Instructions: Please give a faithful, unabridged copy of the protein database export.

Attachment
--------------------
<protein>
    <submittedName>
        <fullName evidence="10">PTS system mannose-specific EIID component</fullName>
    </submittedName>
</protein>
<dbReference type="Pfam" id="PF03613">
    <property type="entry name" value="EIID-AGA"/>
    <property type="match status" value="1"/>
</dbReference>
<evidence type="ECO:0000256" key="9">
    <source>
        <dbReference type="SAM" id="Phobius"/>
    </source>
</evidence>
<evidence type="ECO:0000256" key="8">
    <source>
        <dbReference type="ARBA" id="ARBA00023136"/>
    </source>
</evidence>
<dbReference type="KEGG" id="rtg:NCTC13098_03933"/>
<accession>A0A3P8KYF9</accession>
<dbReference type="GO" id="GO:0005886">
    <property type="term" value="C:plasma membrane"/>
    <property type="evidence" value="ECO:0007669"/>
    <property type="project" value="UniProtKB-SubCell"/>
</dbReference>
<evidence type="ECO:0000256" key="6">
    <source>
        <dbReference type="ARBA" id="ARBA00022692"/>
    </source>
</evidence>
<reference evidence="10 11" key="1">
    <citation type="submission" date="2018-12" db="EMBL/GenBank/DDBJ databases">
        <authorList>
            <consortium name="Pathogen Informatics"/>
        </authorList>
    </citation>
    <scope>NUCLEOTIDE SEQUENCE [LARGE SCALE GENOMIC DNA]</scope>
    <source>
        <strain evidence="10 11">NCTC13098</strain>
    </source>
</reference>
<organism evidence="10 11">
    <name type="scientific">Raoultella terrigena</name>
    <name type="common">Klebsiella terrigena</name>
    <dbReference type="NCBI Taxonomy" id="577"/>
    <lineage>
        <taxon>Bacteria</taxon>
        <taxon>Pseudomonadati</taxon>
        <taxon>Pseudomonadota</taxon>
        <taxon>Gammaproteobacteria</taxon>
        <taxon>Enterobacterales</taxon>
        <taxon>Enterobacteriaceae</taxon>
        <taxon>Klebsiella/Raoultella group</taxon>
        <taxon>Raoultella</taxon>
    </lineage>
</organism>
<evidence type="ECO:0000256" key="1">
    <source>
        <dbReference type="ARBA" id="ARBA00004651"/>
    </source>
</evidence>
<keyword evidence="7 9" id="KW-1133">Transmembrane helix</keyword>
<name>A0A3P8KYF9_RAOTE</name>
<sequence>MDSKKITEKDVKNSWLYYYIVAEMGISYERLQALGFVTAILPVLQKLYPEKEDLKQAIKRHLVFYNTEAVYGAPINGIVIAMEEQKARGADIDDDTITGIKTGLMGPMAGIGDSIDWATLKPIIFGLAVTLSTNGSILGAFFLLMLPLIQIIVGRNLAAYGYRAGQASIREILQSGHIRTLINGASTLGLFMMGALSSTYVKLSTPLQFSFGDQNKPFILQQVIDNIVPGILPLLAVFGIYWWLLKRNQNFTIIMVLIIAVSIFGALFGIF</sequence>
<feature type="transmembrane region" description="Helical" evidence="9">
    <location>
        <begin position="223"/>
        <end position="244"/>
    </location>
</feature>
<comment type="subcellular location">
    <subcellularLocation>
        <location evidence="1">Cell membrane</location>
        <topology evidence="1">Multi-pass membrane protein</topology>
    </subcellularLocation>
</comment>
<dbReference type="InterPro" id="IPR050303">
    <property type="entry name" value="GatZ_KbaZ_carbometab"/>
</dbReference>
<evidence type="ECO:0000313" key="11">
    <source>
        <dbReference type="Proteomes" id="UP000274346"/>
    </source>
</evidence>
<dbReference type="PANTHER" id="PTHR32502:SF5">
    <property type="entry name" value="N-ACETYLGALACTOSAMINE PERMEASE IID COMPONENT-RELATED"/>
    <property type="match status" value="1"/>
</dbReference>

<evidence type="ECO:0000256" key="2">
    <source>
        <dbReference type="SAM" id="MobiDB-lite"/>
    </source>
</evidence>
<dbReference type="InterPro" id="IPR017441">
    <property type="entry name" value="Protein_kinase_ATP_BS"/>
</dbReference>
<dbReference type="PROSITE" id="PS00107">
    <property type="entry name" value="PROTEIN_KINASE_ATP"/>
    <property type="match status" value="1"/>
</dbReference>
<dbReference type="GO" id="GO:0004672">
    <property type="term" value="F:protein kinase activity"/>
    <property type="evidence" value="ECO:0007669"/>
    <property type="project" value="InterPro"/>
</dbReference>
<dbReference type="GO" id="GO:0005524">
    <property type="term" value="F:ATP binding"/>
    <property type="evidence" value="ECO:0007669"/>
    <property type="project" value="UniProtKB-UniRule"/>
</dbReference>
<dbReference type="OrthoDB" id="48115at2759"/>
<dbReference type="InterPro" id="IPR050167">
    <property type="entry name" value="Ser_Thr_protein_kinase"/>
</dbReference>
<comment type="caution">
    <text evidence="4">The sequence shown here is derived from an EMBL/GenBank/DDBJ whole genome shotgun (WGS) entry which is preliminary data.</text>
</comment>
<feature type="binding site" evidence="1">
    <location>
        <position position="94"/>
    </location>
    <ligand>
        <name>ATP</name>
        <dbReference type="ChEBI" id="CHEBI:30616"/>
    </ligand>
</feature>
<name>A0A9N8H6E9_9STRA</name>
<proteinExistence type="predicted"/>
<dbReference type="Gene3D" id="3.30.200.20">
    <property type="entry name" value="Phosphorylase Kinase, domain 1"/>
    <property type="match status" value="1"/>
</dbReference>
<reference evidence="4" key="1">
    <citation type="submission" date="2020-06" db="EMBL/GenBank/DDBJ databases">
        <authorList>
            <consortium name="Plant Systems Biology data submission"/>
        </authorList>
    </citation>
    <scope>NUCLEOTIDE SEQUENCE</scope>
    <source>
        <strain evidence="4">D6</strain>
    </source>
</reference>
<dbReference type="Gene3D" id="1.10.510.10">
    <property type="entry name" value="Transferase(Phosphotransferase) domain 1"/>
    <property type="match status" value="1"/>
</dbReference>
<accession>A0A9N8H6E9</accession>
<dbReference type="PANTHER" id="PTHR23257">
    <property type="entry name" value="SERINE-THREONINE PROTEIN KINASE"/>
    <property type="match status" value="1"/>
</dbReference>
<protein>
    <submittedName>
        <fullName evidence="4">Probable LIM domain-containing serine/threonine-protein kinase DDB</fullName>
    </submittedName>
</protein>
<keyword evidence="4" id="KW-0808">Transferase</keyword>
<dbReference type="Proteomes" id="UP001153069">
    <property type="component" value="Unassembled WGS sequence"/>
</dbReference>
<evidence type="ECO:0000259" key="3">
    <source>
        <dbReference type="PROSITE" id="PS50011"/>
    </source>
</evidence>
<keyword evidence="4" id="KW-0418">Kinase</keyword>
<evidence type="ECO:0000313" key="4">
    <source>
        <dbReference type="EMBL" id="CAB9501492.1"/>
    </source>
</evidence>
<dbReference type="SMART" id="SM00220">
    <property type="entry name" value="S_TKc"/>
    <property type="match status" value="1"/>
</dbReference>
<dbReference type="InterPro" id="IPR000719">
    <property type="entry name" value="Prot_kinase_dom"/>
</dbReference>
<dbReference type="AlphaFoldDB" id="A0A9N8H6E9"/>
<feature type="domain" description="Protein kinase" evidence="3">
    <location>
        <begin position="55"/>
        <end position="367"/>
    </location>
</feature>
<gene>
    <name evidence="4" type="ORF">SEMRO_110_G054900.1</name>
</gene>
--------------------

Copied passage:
<protein>
    <submittedName>
        <fullName evidence="10">PTS system mannose-specific EIID component</fullName>
    </submittedName>
</protein>
<dbReference type="Pfam" id="PF03613">
    <property type="entry name" value="EIID-AGA"/>
    <property type="match status" value="1"/>
</dbReference>
<evidence type="ECO:0000256" key="9">
    <source>
        <dbReference type="SAM" id="Phobius"/>
    </source>
</evidence>
<evidence type="ECO:0000256" key="8">
    <source>
        <dbReference type="ARBA" id="ARBA00023136"/>
    </source>
</evidence>
<dbReference type="KEGG" id="rtg:NCTC13098_03933"/>
<accession>A0A3P8KYF9</accession>
<dbReference type="GO" id="GO:0005886">
    <property type="term" value="C:plasma membrane"/>
    <property type="evidence" value="ECO:0007669"/>
    <property type="project" value="UniProtKB-SubCell"/>
</dbReference>
<evidence type="ECO:0000256" key="6">
    <source>
        <dbReference type="ARBA" id="ARBA00022692"/>
    </source>
</evidence>
<reference evidence="10 11" key="1">
    <citation type="submission" date="2018-12" db="EMBL/GenBank/DDBJ databases">
        <authorList>
            <consortium name="Pathogen Informatics"/>
        </authorList>
    </citation>
    <scope>NUCLEOTIDE SEQUENCE [LARGE SCALE GENOMIC DNA]</scope>
    <source>
        <strain evidence="10 11">NCTC13098</strain>
    </source>
</reference>
<organism evidence="10 11">
    <name type="scientific">Raoultella terrigena</name>
    <name type="common">Klebsiella terrigena</name>
    <dbReference type="NCBI Taxonomy" id="577"/>
    <lineage>
        <taxon>Bacteria</taxon>
        <taxon>Pseudomonadati</taxon>
        <taxon>Pseudomonadota</taxon>
        <taxon>Gammaproteobacteria</taxon>
        <taxon>Enterobacterales</taxon>
        <taxon>Enterobacteriaceae</taxon>
        <taxon>Klebsiella/Raoultella group</taxon>
        <taxon>Raoultella</taxon>
    </lineage>
</organism>
<evidence type="ECO:0000256" key="1">
    <source>
        <dbReference type="ARBA" id="ARBA00004651"/>
    </source>
</evidence>
<keyword evidence="7 9" id="KW-1133">Transmembrane helix</keyword>
<name>A0A3P8KYF9_RAOTE</name>
<sequence>MDSKKITEKDVKNSWLYYYIVAEMGISYERLQALGFVTAILPVLQKLYPEKEDLKQAIKRHLVFYNTEAVYGAPINGIVIAMEEQKARGADIDDDTITGIKTGLMGPMAGIGDSIDWATLKPIIFGLAVTLSTNGSILGAFFLLMLPLIQIIVGRNLAAYGYRAGQASIREILQSGHIRTLINGASTLGLFMMGALSSTYVKLSTPLQFSFGDQNKPFILQQVIDNIVPGILPLLAVFGIYWWLLKRNQNFTIIMVLIIAVSIFGALFGIF</sequence>
<feature type="transmembrane region" description="Helical" evidence="9">
    <location>
        <begin position="223"/>
        <end position="244"/>
    </location>
</feature>
<comment type="subcellular location">
    <subcellularLocation>
        <location evidence="1">Cell membrane</location>
        <topology evidence="1">Multi-pass membrane protein</topology>
    </subcellularLocation>
</comment>
<dbReference type="InterPro" id="IPR050303">
    <property type="entry name" value="GatZ_KbaZ_carbometab"/>
</dbReference>
<evidence type="ECO:0000313" key="11">
    <source>
        <dbReference type="Proteomes" id="UP000274346"/>
    </source>
</evidence>
<dbReference type="PANTHER" id="PTHR32502:SF5">
    <property type="entry name" value="N-ACETYLGALACTOSAMINE PERMEASE IID COMPONENT-RELATED"/>
    <property type="match status" value="1"/>
</dbReference>

<evidence type="ECO:0000256" key="2">
    <source>
        <dbReference type="SAM" id="MobiDB-lite"/>
    </source>
</evidence>
<dbReference type="InterPro" id="IPR017441">
    <property type="entry name" value="Protein_kinase_ATP_BS"/>
</dbReference>
<dbReference type="PROSITE" id="PS00107">
    <property type="entry name" value="PROTEIN_KINASE_ATP"/>
    <property type="match status" value="1"/>
</dbReference>
<dbReference type="GO" id="GO:0004672">
    <property type="term" value="F:protein kinase activity"/>
    <property type="evidence" value="ECO:0007669"/>
    <property type="project" value="InterPro"/>
</dbReference>
<dbReference type="GO" id="GO:0005524">
    <property type="term" value="F:ATP binding"/>
    <property type="evidence" value="ECO:0007669"/>
    <property type="project" value="UniProtKB-UniRule"/>
</dbReference>
<dbReference type="OrthoDB" id="48115at2759"/>
<dbReference type="InterPro" id="IPR050167">
    <property type="entry name" value="Ser_Thr_protein_kinase"/>
</dbReference>
<comment type="caution">
    <text evidence="4">The sequence shown here is derived from an EMBL/GenBank/DDBJ whole genome shotgun (WGS) entry which is preliminary data.</text>
</comment>
<feature type="binding site" evidence="1">
    <location>
        <position position="94"/>
    </location>
    <ligand>
        <name>ATP</name>
        <dbReference type="ChEBI" id="CHEBI:30616"/>
    </ligand>
</feature>
<name>A0A9N8H6E9_9STRA</name>
<proteinExistence type="predicted"/>
<dbReference type="Gene3D" id="3.30.200.20">
    <property type="entry name" value="Phosphorylase Kinase, domain 1"/>
    <property type="match status" value="1"/>
</dbReference>
<reference evidence="4" key="1">
    <citation type="submission" date="2020-06" db="EMBL/GenBank/DDBJ databases">
        <authorList>
            <consortium name="Plant Systems Biology data submission"/>
        </authorList>
    </citation>
    <scope>NUCLEOTIDE SEQUENCE</scope>
    <source>
        <strain evidence="4">D6</strain>
    </source>
</reference>
<dbReference type="Gene3D" id="1.10.510.10">
    <property type="entry name" value="Transferase(Phosphotransferase) domain 1"/>
    <property type="match status" value="1"/>
</dbReference>
<accession>A0A9N8H6E9</accession>
<dbReference type="PANTHER" id="PTHR23257">
    <property type="entry name" value="SERINE-THREONINE PROTEIN KINASE"/>
    <property type="match status" value="1"/>
</dbReference>
<protein>
    <submittedName>
        <fullName evidence="4">Probable LIM domain-containing serine/threonine-protein kinase DDB</fullName>
    </submittedName>
</protein>
<keyword evidence="4" id="KW-0808">Transferase</keyword>
<dbReference type="Proteomes" id="UP001153069">
    <property type="component" value="Unassembled WGS sequence"/>
</dbReference>
<evidence type="ECO:0000259" key="3">
    <source>
        <dbReference type="PROSITE" id="PS50011"/>
    </source>
</evidence>
<keyword evidence="4" id="KW-0418">Kinase</keyword>
<evidence type="ECO:0000313" key="4">
    <source>
        <dbReference type="EMBL" id="CAB9501492.1"/>
    </source>
</evidence>
<dbReference type="SMART" id="SM00220">
    <property type="entry name" value="S_TKc"/>
    <property type="match status" value="1"/>
</dbReference>
<dbReference type="InterPro" id="IPR000719">
    <property type="entry name" value="Prot_kinase_dom"/>
</dbReference>
<dbReference type="AlphaFoldDB" id="A0A9N8H6E9"/>
<feature type="domain" description="Protein kinase" evidence="3">
    <location>
        <begin position="55"/>
        <end position="367"/>
    </location>
</feature>
<gene>
    <name evidence="4" type="ORF">SEMRO_110_G054900.1</name>
</gene>